Audi is in style
The five-door A7 will earn the brand more fans, writes Paul Pottinger
ANOTHER week, another Audi— though the latest version to emerge in the German carmaker’s almost manic quest to have 42 distinct variants on sale by 2015 is among its most visually striking to date.
The A7 Sportback is a physical and logical extension of the equivalent A5, with which it shares two drivetrains and takes the luxury ‘‘ five-door coupe’’ theory to its fullest extent.
Crucially, the A7 shares its underpinnings with the coming newgeneration A6 sedan and wagon that, though successful elsewhere, is a feeble seller in Australia.
Aside from being a designer’s delight and an alternative to cars as diverse as the Mercedes-Benz CLS and the Porsche Panamera, the A7s that carsGuide drove in Sardinia last week bode well for the A6 and suggest Audi Australia might at last have a serious challenger to the dominant E-Class and 5 Series.
IN A word, stunning. If the A7 photographs captivatingly, its physical presence is overpowering.
People stop and stare. This is unapologetically an exercise in form over function.
And for all its imposing dimensions (4.9m long by 1.9m wide) the A7 is only 1.4m high and houses four seats, though with 535 litres of boot space ( 1360 litres with the seats down) its load space is capacious.
The cutting-edge shape is en- hanced by a body-length tornado line almost sharp enough to draw blood, a reshaped single-frame grille and a new line of daytime running lights.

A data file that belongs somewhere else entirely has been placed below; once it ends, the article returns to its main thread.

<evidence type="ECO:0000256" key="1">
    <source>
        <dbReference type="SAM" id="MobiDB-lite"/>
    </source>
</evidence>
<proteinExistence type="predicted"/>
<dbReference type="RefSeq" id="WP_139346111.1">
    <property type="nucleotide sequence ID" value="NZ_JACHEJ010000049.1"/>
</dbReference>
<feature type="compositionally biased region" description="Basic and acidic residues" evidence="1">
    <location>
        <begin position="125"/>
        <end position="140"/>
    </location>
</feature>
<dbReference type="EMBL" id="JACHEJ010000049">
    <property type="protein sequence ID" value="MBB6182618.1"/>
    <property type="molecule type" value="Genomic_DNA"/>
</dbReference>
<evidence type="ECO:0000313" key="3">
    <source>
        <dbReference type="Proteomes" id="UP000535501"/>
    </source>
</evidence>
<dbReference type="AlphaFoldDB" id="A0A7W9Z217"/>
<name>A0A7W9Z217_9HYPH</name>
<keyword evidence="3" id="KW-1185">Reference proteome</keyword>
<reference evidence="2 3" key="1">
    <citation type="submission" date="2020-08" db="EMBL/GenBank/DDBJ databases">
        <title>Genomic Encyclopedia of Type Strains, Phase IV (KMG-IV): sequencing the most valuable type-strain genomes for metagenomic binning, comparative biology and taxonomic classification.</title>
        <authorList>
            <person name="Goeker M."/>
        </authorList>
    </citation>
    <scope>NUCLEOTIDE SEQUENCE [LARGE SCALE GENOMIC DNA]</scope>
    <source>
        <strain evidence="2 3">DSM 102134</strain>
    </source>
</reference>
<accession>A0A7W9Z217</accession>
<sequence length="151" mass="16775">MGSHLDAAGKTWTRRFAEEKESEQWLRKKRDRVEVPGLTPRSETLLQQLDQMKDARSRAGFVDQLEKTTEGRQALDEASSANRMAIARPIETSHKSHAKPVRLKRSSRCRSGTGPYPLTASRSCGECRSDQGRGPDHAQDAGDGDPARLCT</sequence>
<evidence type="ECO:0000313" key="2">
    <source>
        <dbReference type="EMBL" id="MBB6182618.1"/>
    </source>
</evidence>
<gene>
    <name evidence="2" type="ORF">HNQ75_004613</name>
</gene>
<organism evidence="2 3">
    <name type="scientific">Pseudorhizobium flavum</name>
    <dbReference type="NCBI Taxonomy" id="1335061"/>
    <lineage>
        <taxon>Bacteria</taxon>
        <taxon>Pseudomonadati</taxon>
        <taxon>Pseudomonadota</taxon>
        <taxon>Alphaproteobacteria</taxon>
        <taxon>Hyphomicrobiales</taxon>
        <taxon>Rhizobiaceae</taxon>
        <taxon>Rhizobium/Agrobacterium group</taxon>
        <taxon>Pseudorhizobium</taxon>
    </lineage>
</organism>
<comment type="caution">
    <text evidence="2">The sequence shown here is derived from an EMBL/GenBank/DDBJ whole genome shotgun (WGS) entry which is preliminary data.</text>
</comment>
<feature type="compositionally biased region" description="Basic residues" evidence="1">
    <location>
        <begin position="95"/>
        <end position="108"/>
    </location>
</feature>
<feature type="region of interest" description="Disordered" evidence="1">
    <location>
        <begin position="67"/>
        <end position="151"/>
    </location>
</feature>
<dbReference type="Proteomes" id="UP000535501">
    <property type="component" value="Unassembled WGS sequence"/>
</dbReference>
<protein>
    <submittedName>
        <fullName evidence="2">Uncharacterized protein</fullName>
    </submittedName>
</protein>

From the pert sloping rear hatch, a wing automatically raises at 130km/h — you’ll never legally see it here.
As bold as it looks outside, the interior statement is even more successful, with its wraparound cockpit feel.
Audi’s inside story is as seductively class-leading as ever, the option of a high-quality wood finish a welcome and warm departure from the usual. And unlike the smaller A5 Sportback, taller adults can sit in the A7’s rear seats without removing their heads or legs, the driver can barely see out the back of the thing and the rear windows do not wind down.
IF YOUR idea of bliss is a marriage of luxury feel and drop-dead gorgeous looks, then this is money well spent.
With local release not due for six months, Audi Australia is negotiating with headquarters over specification and price. Common sense points to it sitting above the rest of the A6 range and beneath A8, or a $150,000 to $160,000 starting point .
Australia is getting quattro allwheel drive and seven-speed S tronic dual clutch automated transmission as standard, along with a start-stop system and energy recovery.
Options include quattro sport dif-